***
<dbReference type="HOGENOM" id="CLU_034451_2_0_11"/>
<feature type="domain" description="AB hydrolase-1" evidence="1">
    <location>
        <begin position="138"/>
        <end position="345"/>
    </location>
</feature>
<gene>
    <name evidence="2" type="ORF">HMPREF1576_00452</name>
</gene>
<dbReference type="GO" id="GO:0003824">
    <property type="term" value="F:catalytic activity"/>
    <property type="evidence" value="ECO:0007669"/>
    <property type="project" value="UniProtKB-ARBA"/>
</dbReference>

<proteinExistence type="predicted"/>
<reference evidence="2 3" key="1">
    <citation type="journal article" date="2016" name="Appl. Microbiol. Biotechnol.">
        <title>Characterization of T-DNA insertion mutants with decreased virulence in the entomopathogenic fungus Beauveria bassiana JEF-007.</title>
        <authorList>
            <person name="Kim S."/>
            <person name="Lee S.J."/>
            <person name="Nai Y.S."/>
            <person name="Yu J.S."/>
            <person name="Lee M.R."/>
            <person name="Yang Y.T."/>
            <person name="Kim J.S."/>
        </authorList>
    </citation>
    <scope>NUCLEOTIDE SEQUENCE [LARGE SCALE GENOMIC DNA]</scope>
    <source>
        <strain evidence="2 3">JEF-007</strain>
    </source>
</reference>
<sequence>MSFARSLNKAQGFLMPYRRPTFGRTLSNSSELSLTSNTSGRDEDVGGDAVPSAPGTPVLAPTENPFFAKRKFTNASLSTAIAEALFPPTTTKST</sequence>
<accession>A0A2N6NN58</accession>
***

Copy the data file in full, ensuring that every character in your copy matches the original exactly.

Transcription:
<dbReference type="HOGENOM" id="CLU_034451_2_0_11"/>
<feature type="domain" description="AB hydrolase-1" evidence="1">
    <location>
        <begin position="138"/>
        <end position="345"/>
    </location>
</feature>
<gene>
    <name evidence="2" type="ORF">HMPREF1576_00452</name>
</gene>
<dbReference type="GO" id="GO:0003824">
    <property type="term" value="F:catalytic activity"/>
    <property type="evidence" value="ECO:0007669"/>
    <property type="project" value="UniProtKB-ARBA"/>
</dbReference>

<proteinExistence type="predicted"/>
<reference evidence="2 3" key="1">
    <citation type="journal article" date="2016" name="Appl. Microbiol. Biotechnol.">
        <title>Characterization of T-DNA insertion mutants with decreased virulence in the entomopathogenic fungus Beauveria bassiana JEF-007.</title>
        <authorList>
            <person name="Kim S."/>
            <person name="Lee S.J."/>
            <person name="Nai Y.S."/>
            <person name="Yu J.S."/>
            <person name="Lee M.R."/>
            <person name="Yang Y.T."/>
            <person name="Kim J.S."/>
        </authorList>
    </citation>
    <scope>NUCLEOTIDE SEQUENCE [LARGE SCALE GENOMIC DNA]</scope>
    <source>
        <strain evidence="2 3">JEF-007</strain>
    </source>
</reference>
<sequence>MSFARSLNKAQGFLMPYRRPTFGRTLSNSSELSLTSNTSGRDEDVGGDAVPSAPGTPVLAPTENPFFAKRKFTNASLSTAIAEALFPPTTTKST</sequence>
<accession>A0A2N6NN58</accession>